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Midterm 2 Review.docx

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Melany Banks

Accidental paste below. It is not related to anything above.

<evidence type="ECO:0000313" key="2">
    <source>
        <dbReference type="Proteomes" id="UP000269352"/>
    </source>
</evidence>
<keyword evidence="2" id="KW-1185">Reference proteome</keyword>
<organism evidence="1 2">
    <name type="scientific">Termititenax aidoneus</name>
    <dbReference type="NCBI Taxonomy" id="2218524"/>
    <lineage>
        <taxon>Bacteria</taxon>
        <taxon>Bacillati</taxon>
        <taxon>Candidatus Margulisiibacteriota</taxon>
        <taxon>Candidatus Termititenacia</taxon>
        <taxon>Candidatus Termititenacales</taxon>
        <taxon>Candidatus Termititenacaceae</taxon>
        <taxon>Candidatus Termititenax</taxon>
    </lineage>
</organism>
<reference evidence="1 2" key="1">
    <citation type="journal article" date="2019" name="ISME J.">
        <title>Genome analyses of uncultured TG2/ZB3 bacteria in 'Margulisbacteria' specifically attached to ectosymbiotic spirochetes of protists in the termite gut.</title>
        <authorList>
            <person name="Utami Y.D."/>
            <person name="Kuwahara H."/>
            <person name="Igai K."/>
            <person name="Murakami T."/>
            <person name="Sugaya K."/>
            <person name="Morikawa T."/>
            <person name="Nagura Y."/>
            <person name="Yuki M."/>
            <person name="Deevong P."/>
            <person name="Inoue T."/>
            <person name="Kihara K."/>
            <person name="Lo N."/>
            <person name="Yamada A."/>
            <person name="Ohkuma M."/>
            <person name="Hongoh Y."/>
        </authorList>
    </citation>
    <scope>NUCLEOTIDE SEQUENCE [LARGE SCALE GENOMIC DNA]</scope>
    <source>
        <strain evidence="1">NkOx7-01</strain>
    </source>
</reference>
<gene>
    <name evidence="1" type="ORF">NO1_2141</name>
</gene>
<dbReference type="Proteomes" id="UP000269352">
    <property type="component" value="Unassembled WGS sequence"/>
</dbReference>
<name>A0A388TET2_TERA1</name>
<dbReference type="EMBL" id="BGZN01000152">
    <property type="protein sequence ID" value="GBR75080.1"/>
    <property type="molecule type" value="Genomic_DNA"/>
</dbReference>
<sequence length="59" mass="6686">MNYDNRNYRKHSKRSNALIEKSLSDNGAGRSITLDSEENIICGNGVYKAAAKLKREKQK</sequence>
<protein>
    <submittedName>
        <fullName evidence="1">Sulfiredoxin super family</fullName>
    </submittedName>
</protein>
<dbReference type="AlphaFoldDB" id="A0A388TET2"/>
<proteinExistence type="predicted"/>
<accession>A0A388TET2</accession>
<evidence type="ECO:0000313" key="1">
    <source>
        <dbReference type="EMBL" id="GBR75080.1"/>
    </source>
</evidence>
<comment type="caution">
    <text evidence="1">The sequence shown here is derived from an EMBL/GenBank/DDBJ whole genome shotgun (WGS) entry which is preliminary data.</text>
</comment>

Midterm review- Chapter 5 - Persuasion 10/31/2012 7:53:00 PM What Paths Lead to Persuasion  Central Route o Occurs when interested people focus on the arguments and respond with favourable thoughts o If arguments are strong and compelling, persuasion is likely o If the message only contains weak arguments, thoughtful people will notice that the arguments aren’t very compelling and will counter-argue  The Peripheral Route o Occurs when people are influenced by incidental cues, such as a speaker’s attractiveness o Focusing on cues that trigger acceptance without much thinking o Visual images as peripheral cues  Different Routes for Different Purposes o Central route processing can lead to more enduring change than does the peripheral route  When people are thinking carefully and mentally elaborating on issues, they rely not just on the strength of persuasive appeals but on their own thoughts in response as well.  Think deeply -> attitude change, resist attack, and influence behaviour o Persuasion via the peripheral route  Often produces superficial and temporary attitude change  Changing attitudes is easier than changing behaviour Route Audience Processing Persuasion Central Analytical and High effort Cogent motivated Elaborate arguments evoke Agree or counter- enduring argue agreement Peripheral Not analytical or Low effort, Use Cues trigger involved peripheral cues liking and Rule of thumb acceptance but heuristics often only temp. The Elements of Persuasion  The Communicator o Who is saying something affects how an audience receives it o Credibility – Believability. A credible communicator is perceived as both expert and trustworthy  A doctor rather than a random person  Perceived expertise & Perceived trustworthiness  Sleeper effect - A delayed impact of a message; occurs when we remember the message but forget a reason for discounting it o Attractiveness and liking  Attractiveness: having qualities that appeal to an audience. An appealing communicator is most persuasive on matters of subjective preference  The Message Content o Reason vs emotion  Campaigning in support of world hunger relief. Would it be best to itemize your arguments and cite an array of impressive statistic’s, or would it be more effective to presenting an emotional approach  It depends on the audience. Well educated people or analytical people are more responsive to rational appeals  The effect of good feelings  Messages also become more persuasive through association with good feelings  Good feelings enhance persuasion  The effect of arousing fear  Messages can also be effective by evoking negative emotions  When the fear pertains to a pleasurable activity, the result often is not behavioural change by denial.  These messages are more effective if you lead people not only to fear the severity and likelihood of a threatened eve but also to perceive a solution and feel capable of implementing it o Discrepancy  Disagreement causes discomfort and discomfort prompts people to change their opinions  Greater disagreement will produce less change o One sided vs two sided appeals  How to deal with opposing arguments  Acknowledging the opposing arguments might confuse the audience and weaken the case  On the other hand, a message might seem fairer and be more disarming if it recognizes the oppositions arguments  Two sided is more persuasive and enduring if people are aware of opposing arguments o Primacy vs Recency  Primacy effect: other things being equal, information presented first usually has the more influence  Recency effect: information presented last sometimes has the more influence. Recency effects are less common that primacy effects  Forgetting creates the recency effect:  When enough time separates the two messages  When the audience commits itself soon after the second message  The Channel of Communication o For persuasion to occur, there must be communication, and for communication to occur there must be a channel:  A face-to-face appeal, a written sign or document, a media advertisement or some other method o Channel of communication: the way the message is delivered o Active experience or passive reception  Persuasive speaker must deliver a message that not only gets attention but also is understandable, convincing, memorable, and compelling  Passively received appeals are not always futile  Exposure to unfamiliar stimuli breeds liking  Repetition can make things believable o Personal vs Media Influence  Major influence on us is not from the media by our own contact with people  Two-step flow of communication: the process by which media influence often occurs through opinion leaders, who in turn influence others  The Audience o People with moderate self-esteem are easiest to influence o Age  Life cycle explanation: Attitudes change as people grow older.  General explanation: Attitudes do not change; older people largely hold onto the attitudes they adopted when they were young.  Attitudes are different from those now being adopted by young people today  Generation gap  Evidence mostly supports the general explanation  Adolescent and early-adulthood experiences are formative partly because they make deep and lasting impressions o Thoughtfulness  In central route, what is critical is not the message but the responses it evokes in a person’s mind  Counter-arguing – anticipate others arguments and develop a list of arguments to counter every argument they might make  Distraction disarms counter-arguing – distracting people with something that attracts their attention just enough to stop counter-arguing  Uninvolved audiences use peripheral cues  Need for cognition: the motivation to think and analyze. Assessed by agreement with items such as “the notion of thinking abstractly is appealing to me,” and disagreement with items such as “ I only think as hard as I have to” Six Persuasion Principles: Robert Cialdini Principle Application Authority: People defer to credible Establish your expertise; Identify experts problems you have solved and people you have served Liking: People respond more Win friends and influence people. affirmatively to those they like Create bonds based on similar interests, praise freely Social proof: People allow the Use “peer power” – have respected example of others to validate how to others lead the way think, fell, and act Reciprocity: People feel obliged to Be generous with your time and repay in kind what they’ve received resources. What goes around comes around Consistency: People ten to honour Have others write or voice their their public commitments intentions. Don’t say “please do this” instead, elicit a “yes” by asking Scarcity: People prize what’s scarce Highlight genuinely exclusive information or opportunities Extreme Persuasion: How do Cults Indoctrinate  Hindsight analysis: uses persuasion principles as categories for explaining, after the fact, a troubling social phenomenon  Explaining why people believe something says nothing about the truth of their beliefs  Cult – a group typically characterized by 1) the distinctive ritual of its devotion to a god or a person 2) isolation from the surrounding “evil” culture. 3) a charismatic leader o New religious movements  Attitudes Follow Behaviour o Compliance breeds acceptance  New converts are quickly made active members of the team. Behavioural rituals, public recruitment, and fund- raising strengthen the initiates’ identities as members  The greater the personal commitment, the more the need to justify it o The foot-in-the-door phenomenon  Monetary offerings are first voluntary, then is was mandatory  Start little and increase commitment  Persuasive Elements o The communicator  Successful cults have a charismatic leader  Trust is another aspect of credibility  People are mostly recruited by the people they trust o The message  Vivid, emotional messages and the warmth and acceptance with which the group showers them can be strikingly appealing o The audience  Recruits are often young, under 25  Less educated  Group Effects o Cult separates members from their previous social support system and isolates them with other cult members. o Group offers identity and defines reality How can Persuasion be Resisted  Strengthening personal commitment o Challenging beliefs  When committed people were attacked strongly enough to cause them to react, but not so strongly as to overwhelm them, they become even more committed o Developing counter-arguments  Attitude inoculation: Exposing people to weak attacks on their attitudes so that when stronger attacks come they will have refutations available  Even weak arguments will prompt counter-arguments  Cialdini and he colleagues agreed that appropriate counter-arguments are a great way to resist persuasion, but they wondered how to bring them to mind in response to an opponent’s ads  Inoculation Programs o Inoculating children against peer pressure to smoke  Alfred McAlister had high-school students inoculate students in grade 7 against peer pressures to smoke. After several of these sessions during the seventh grade and eighth grades, the inoculated students were half as likely to begin smoking  Anti smoking and drug education programs apply other persuasion principles. They use attractive peers to communicate information. They trigger the students own cognitive processing and they get students to make a public commitment o Inoculating children against influence of advertising  Children under eight, have trouble distinguishing commercials from programs and fail to grasp their persuasive intent , trust television advertising rather indiscriminately, and desire and badger their parents for advertised products  Implications o The best way to build resistance to brainwashing probably is not just stronger indoctrination into one’s current beliefs. Conformity- Chapter 6 10/31/2012 7:53:00 PM What is Conformity  A change in behaviour or belief to accord with others  It is not just acting as other people act; it is also being affected by how they act  Compliance: Conformity that involves publicly acting in accord with social pressure while privately disagreeing  Obedience: Acting in accord with a direct order  Acceptance: Conformity that involves both acting and believing in accord with social pressure What are the Classic Conformity and Obedience Studies  Sherif’s Studies of Norm Formation o Bridges between culture’s power to create and perpetuate arbitrary norms and processes of conformity o Participants were seated in a dark room, 5 meters in front of them was a pinpoint of light. At first nothing happened then for a few seconds it moved then disappeared  Participants needed to guess ho far it moved, the dark room gave no way to judge distance so it remains uncertain  The next few days they brought back the people and put them in a room in groups of 3’s. the second and third day are all different numbers amongst the 3 th people but keep getting closer until the 4 day when people come to an agreement o Sherif took advantage of the Autokinetic phenomenon: Self motion. The apparent movement of a stationary point of light in the dark. Perhaps you have experienced this when thinking you have spotted a moving satellite in the sky: only to realize later that it was a isolated star  Asch’s Studies of Group Pressure o Less ambiguous o Line test one person with 5 other confederates  Asked which line matched the standard line that was given  ¾ of the people conformed and gave the wrong answer at least once  Milgram’s Obedience Studies o Study on what happens when the demands of authority clash with the demands of conscience o Teacher learner study  Punishment was delivering shocks to the learner when he got the answer wrong  Confederate was learner and teacher was a participant  Teacher watches the learner being hooked up to the electrodes and strapped into the chair  The confederate would yell and scream for help and the experimenter would try and force the participant to keep going on with the experiment  Over 60% of the participants obeyed the experimenter and kept going to the 450 volt shock  What Breeds Obedience o Milgram examined the conditions that breed obedience  The victim’s distance  Participants acted with greater obedience and least compassion when the learners could not be seen  When the learner was in the same room only 40% obeyed to 450 volts  30% obeyed when they were required to put the learners hand into contact with a shock plate  people depersonalize other people and are able to be nasty to them but once there is someone who has become personalized people will act compassionately towards them  Closeness and legitimacy of the authority  Physical presence of the experimenter also affected obedience  Commands by telephone – obedience dropped 21%  When the one making the request was physically close the compliance increased  The authority must be perceived as legitimate  Institutional Authority  People obeyed more at Yale than they did in Bridgeport in Milgram’s experiment  Liberating effects of group influence  These experiments give us a negative view on conformity. But conformity can also be good  People rushing into the world trade center  Reflections on the classic studies o Behaviour and attitudes  These experiments vividly illustrated the principal that attitudes fail to determine behaviour  Used the foot in the door technique  Compliance breeds acceptance o The power of the situation  Immediate situational forces are powerful  In trying to break social constraints, we realize how strong they are  Under the sway of evil forces, even nice people are sometimes corrupted as they construct moral rationalizations for immoral behaviour  When good people, faced with dire circumstances, commit reprehensible acts  Summary of Classic Studies Topic Researcher Method Real-life Experience Norm Formation Sherif Assessing Interpreting events suggestibility differently after regarding hearing from others; seeming appreciating a tasty movement of food that others love light Conformity Asch Agreemen